Bulgaria’s Government at Risk After Municipal Vote
Bulgaria’s recently completed municipal elections have put at risk the future of the government of the Citizens for European Development of Bulgaria (GERB) party and the We Continue the Change–Democratic Bulgaria (PP–DB) coalition, which has been in office since June. GERB is now contemplating whether and in what form to continue with the government, while the opposition is preparing а confidence vote in parliament.
GERB, the country’s largest party, remains the first force in half of Bulgaria’s regions but performed worse than in the 2019 municipal elections. In the first round, it elected mayors in six major cities but its support declined in places it dominated for years. A runoff was required in 19 major cities, of which GERB only won seven. It now has mayors in 13 of the 27 major municipalities compared to 19 previously. GERB won the second-largest city, Plovdiv, but lost the third-largest Varna, where it had been in power for a decade. But its most significant defeat was in the capital, Sofia, where it lost control over the mayor’s office and the municipal council after 18 years in control.
Competing for the first time as a coalition in municipal elections, PP-DB made important breakthroughs and won in four cities, including Sofia and Varna. But it otherwise failed to bring about a significant change in the political landscape. Its total vote was less than that in the April parliamentary elections. In Sofia its candidate for mayor, Vasil Terziev, beat that of the Bulgarian Socialist Party (BSP), Vanya Grigorova, by slightly more than one point. (Grigorova and her supporters are contesting the result in court.) PP-DB did not gain a majority in the council and will need to rely on support from other parties.
The new municipal councils across the country are fragmented, and GERB and PP-DB mayors will be forced to rely on the support of other parties.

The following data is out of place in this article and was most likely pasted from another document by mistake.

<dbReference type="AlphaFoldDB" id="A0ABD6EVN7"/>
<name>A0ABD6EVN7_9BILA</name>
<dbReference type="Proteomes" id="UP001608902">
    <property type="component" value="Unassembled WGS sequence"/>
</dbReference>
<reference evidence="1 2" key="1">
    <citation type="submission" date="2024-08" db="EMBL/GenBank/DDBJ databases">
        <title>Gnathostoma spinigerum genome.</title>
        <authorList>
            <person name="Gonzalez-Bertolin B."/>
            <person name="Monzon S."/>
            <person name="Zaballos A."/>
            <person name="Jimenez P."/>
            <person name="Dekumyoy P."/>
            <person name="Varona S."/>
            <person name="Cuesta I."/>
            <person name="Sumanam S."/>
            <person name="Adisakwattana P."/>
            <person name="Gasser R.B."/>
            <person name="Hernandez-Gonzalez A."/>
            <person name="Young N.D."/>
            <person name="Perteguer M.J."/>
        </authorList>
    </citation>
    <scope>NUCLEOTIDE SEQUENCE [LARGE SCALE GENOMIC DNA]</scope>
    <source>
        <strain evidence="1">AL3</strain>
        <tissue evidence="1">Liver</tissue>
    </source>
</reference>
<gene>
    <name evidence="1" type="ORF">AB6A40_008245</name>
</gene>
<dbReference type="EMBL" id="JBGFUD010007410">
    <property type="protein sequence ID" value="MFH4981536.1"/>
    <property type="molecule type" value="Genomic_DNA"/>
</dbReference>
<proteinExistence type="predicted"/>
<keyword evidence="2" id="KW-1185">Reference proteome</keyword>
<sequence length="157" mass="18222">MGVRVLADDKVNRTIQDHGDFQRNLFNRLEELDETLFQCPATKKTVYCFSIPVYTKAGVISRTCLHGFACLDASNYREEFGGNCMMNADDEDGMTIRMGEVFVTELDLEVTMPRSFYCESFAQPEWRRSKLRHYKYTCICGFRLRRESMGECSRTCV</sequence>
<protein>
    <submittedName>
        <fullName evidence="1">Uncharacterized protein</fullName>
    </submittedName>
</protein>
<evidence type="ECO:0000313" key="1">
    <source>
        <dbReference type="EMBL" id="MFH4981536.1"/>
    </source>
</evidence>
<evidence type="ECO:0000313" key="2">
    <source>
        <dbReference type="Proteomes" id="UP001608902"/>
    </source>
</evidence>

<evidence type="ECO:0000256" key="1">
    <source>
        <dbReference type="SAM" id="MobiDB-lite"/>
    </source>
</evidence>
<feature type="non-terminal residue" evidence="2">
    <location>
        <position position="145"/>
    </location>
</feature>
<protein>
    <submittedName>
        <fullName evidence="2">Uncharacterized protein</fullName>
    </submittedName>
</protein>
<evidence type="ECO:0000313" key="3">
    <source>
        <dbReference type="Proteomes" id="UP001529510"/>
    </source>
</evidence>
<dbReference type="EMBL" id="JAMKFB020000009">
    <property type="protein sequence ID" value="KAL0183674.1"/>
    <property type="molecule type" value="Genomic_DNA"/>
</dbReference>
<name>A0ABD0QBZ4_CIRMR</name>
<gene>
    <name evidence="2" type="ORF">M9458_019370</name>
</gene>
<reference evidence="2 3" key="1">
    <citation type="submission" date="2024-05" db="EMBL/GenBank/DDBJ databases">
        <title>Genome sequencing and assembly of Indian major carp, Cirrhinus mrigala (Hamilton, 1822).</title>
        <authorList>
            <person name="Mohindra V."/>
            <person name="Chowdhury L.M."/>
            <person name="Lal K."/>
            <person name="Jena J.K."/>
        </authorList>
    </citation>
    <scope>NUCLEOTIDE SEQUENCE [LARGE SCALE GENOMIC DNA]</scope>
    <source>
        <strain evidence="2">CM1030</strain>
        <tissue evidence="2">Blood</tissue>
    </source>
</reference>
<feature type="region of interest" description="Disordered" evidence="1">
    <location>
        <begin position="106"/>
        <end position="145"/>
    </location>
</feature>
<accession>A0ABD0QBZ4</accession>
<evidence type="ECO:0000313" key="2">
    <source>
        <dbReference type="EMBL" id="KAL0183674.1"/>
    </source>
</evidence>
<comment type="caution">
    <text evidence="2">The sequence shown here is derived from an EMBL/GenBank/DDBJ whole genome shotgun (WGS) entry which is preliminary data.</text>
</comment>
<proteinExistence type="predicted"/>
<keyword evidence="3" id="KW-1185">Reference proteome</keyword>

Overall, the new municipal councils across the country are fragmented, and GERB and PP-DB mayors will be forced to rely on the support of other parties. The BSP came out of the elections with confidence after winning four cities as well as smaller towns and villages previously controlled by GERB in the second round. In its first participation in municipal elections, the small populist There Is Such a People (ITN) party elected one mayor. The far-right Vazrazhdane (Revival) party did not elect any mayor but it gained council seats in key cities, such as Sofia and Varna, where it may be able to influence important decisions. The Movement for Rights and Freedoms (DPS)—whose co-chairman, Delyan Peevski, is sanctioned under the US Magnitsky Act—won one municipality and now has close to 1,000 council members countrywide.
Distrust in the Political System
Three symptoms of distrust in Bulgaria’s political system were evident once again: low turnout, invalid ballots and voters taking the ballot option to say they did not support anyone. In the second round less than 35% of eligible citizens voted and almost 5% took the last option. Lack of interest was perhaps also due to electoral fatigue as the country has held five parliamentary elections in the past three years.